“When I was young my ambition was to be one of the people who made a difference in this world.  My hope is to leave the world a little better for having been there” – Jim Henson

I think most people are born with a certain amount of hope. I believe I was born with about a clay jug full of hope and sipped a lot of it in my 20’s, 30’s and 40’s.  I took the occasional swig of hope from the wine skin as I marched in anti-Vietnam protests, I took deeper draughts of it as I fought for equal rights and a level playing field for marginalized individuals. As a person with a disability I drank flagons of it throughout my life relying on it to create a more fair and just society.

Lately though I have been hearing a lot from my network of access advocated and those involved in disability activism.  Hope seems to be waning and that isn’t a good sign.  Effective advocacy is based on the presence of “hope”.  We all live with the hope that those making the decisions that affect our day to day life will do it based on integrity and fairness.  Unfortunately this Kavanaugh debacle south of the border has taken the winds of hope out of a lot of activists sails.

Kavanaugh’s track record on Obama Care is not great and he is now in the position of striking down the section that protects every American with a preexisting condition.   In other words if you have a medical condition related to your diabetes, you have a preexisting condition.  If you are a polio survivor now experiencing post polio syndrome, you have a preexisting condition.  If you have secondary issues to a cardiac issue you have a preexisting conditions.  Getting the gist here, changing this one stipulation could affect millions of Americans living with a disability.  Hope can be hard to hold on to when it appears the whole system is rigged against you.Continue reading “Syphoning Hope”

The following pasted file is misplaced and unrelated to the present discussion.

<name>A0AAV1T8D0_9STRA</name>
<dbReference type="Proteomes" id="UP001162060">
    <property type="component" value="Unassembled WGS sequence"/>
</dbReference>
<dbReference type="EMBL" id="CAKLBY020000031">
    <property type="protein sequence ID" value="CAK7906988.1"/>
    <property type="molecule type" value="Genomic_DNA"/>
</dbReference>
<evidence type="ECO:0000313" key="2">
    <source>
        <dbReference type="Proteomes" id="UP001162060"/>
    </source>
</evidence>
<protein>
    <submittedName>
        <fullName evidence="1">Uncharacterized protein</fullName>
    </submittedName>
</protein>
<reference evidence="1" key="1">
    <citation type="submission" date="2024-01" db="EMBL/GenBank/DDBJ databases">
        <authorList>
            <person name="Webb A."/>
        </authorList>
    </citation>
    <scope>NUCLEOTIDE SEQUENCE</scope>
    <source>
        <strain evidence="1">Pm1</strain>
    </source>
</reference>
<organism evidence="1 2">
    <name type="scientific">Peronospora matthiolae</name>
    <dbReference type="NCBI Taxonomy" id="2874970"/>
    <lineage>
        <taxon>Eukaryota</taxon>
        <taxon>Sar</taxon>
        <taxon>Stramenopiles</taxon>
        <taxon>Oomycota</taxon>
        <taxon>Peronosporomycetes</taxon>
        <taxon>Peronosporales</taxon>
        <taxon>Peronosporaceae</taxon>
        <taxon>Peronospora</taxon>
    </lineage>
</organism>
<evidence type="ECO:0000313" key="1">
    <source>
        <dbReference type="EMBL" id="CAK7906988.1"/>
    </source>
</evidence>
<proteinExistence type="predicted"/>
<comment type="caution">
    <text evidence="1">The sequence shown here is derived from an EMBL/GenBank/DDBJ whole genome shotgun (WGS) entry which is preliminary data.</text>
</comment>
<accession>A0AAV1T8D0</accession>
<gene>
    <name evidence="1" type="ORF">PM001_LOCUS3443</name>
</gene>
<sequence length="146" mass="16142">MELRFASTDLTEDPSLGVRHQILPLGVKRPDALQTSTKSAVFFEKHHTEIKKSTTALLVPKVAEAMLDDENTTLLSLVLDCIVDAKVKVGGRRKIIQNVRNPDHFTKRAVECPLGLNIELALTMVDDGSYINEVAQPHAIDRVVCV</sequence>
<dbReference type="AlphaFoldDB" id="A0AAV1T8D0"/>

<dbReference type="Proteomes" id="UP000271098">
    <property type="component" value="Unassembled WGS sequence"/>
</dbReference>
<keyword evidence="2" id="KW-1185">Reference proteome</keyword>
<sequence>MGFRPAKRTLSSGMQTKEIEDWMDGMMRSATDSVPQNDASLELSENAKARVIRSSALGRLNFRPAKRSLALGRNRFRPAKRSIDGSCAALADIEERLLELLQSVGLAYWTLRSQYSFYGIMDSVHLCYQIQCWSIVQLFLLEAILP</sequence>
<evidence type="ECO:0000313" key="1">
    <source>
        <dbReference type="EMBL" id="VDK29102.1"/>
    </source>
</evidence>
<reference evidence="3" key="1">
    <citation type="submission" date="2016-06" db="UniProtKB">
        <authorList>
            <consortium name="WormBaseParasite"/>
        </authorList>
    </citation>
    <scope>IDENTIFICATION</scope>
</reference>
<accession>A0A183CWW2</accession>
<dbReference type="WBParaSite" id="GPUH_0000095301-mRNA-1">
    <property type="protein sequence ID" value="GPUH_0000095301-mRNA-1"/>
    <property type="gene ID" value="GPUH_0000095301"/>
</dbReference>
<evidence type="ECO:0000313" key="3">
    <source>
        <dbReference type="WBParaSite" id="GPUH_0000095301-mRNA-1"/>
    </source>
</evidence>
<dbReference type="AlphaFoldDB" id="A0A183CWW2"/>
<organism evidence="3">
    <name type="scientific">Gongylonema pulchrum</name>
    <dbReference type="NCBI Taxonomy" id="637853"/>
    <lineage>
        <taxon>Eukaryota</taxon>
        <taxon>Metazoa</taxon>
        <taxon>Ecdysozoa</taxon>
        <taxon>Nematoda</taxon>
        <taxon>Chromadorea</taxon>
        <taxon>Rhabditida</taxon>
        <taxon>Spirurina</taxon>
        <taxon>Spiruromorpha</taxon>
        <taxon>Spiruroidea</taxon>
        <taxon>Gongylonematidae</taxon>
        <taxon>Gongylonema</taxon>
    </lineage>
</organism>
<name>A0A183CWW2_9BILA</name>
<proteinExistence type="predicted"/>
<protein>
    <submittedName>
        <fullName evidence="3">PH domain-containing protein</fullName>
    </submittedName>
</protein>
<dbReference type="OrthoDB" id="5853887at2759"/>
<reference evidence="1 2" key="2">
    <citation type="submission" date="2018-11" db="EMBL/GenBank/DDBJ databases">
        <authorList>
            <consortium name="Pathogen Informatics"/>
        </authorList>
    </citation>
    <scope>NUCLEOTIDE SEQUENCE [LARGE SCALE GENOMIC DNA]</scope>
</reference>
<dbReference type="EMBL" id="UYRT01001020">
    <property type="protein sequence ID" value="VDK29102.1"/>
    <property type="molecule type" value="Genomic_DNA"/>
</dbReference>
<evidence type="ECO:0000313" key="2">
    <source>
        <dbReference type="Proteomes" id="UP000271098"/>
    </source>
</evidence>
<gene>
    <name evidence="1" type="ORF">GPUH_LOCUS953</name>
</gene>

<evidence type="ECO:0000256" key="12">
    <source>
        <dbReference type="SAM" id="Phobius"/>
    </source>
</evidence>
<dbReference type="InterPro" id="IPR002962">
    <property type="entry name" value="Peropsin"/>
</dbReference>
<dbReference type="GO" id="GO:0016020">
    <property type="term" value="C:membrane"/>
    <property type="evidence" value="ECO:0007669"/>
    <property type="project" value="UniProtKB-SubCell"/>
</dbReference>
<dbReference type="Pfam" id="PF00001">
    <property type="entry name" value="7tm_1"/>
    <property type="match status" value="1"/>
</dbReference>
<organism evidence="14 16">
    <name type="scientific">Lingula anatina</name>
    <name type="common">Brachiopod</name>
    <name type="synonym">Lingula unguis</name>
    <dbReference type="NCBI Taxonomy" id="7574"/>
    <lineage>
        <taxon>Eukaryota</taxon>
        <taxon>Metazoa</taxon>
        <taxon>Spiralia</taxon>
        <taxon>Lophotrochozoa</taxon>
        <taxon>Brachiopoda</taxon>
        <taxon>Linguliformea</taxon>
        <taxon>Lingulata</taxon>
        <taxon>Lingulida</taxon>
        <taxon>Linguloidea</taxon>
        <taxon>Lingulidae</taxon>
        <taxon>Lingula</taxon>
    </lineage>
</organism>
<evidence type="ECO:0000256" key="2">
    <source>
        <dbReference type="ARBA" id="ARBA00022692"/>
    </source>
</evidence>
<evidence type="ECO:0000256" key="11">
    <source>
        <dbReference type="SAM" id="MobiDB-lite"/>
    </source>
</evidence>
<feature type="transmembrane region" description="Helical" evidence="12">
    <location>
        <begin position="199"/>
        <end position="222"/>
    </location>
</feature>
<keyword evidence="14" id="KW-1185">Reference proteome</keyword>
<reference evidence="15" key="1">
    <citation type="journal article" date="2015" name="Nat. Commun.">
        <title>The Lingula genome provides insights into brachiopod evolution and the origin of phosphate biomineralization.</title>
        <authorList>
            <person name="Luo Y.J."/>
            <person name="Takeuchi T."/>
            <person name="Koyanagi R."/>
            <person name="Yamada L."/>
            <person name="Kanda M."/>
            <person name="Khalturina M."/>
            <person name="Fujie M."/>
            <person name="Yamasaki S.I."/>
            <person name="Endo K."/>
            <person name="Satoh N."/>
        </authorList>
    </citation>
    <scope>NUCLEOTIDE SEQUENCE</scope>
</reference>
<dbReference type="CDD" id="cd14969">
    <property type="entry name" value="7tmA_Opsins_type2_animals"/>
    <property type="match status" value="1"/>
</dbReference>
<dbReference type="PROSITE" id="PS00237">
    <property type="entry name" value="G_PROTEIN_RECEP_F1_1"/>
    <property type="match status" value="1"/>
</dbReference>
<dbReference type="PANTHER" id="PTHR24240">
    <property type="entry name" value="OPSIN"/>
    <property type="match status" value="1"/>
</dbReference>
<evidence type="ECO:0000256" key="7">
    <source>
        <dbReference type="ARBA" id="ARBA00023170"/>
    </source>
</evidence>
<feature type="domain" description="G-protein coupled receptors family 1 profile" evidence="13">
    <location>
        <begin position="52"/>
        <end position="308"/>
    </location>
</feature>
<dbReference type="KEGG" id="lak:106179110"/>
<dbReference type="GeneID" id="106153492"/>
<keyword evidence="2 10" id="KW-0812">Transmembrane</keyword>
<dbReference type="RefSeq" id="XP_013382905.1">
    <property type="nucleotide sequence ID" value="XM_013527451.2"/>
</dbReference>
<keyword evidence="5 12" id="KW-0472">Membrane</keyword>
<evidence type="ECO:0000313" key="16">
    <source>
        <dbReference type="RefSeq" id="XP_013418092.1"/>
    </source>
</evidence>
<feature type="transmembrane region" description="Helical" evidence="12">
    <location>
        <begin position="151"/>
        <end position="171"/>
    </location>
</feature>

The Building Blocks of Youth

“To take children seriously is to value them for who they are right now rather than adults-in-the-making.” ~ Alfie Kohn

We all like to see our kids enjoying themselves.  We all want to protect our kids however there is a big difference between “protecting” and “hiding” them from the realities of the world.  Too many parents have little understanding of the subliminal learning that is continual in that time of our life.  What looks like fun and games forms the foundation of future belief systems.  This is why we cannot underestimate the importance of what we role model to our children while maintaining, at least, a modicum of understanding of what they are being exposed to.  They are our future who will be the accelerants of change.

My childhood, in retrospect, was anything but normal.  To me it was normal (hate that word) but by societal standards it wasn’t.  The foundational pillars of my belief system were developed in an institution.  It was an era when hospitals offered polio kids the best chance to thrive.  The communities of the 50’s and 60’s were not designed for inclusion and access.  There were no programs, policies or regulations that demanded community supports so hospital life was my norm.

Bedrest with leg and back splints with head immobilized to maintain neck strength
Stretching tendons and strengthening neck muscles by maintaining head position (circa 1955)

Hospitals provided polio survivors healthcare, education and an active social life, something not available in the general population of the time.  At four years old I was encased in enough metal bracing to qualify me as a “knight of the realm”.  The technology of the day resulted in that equipment weighing more than I did.

By age sixteen I had spend eights years in a hospital, had over a dozen surgeries, completed ten years of schooling, had been a cub, scout, etc and had a very active peer-based social life.  By sixteen the only equipment I was using was a pair of crutches while having achieved my dream to wear tight blue jeans.  My needs were much simpler back then so the foundations of my belief system were developed based on experiences gained in a hospital.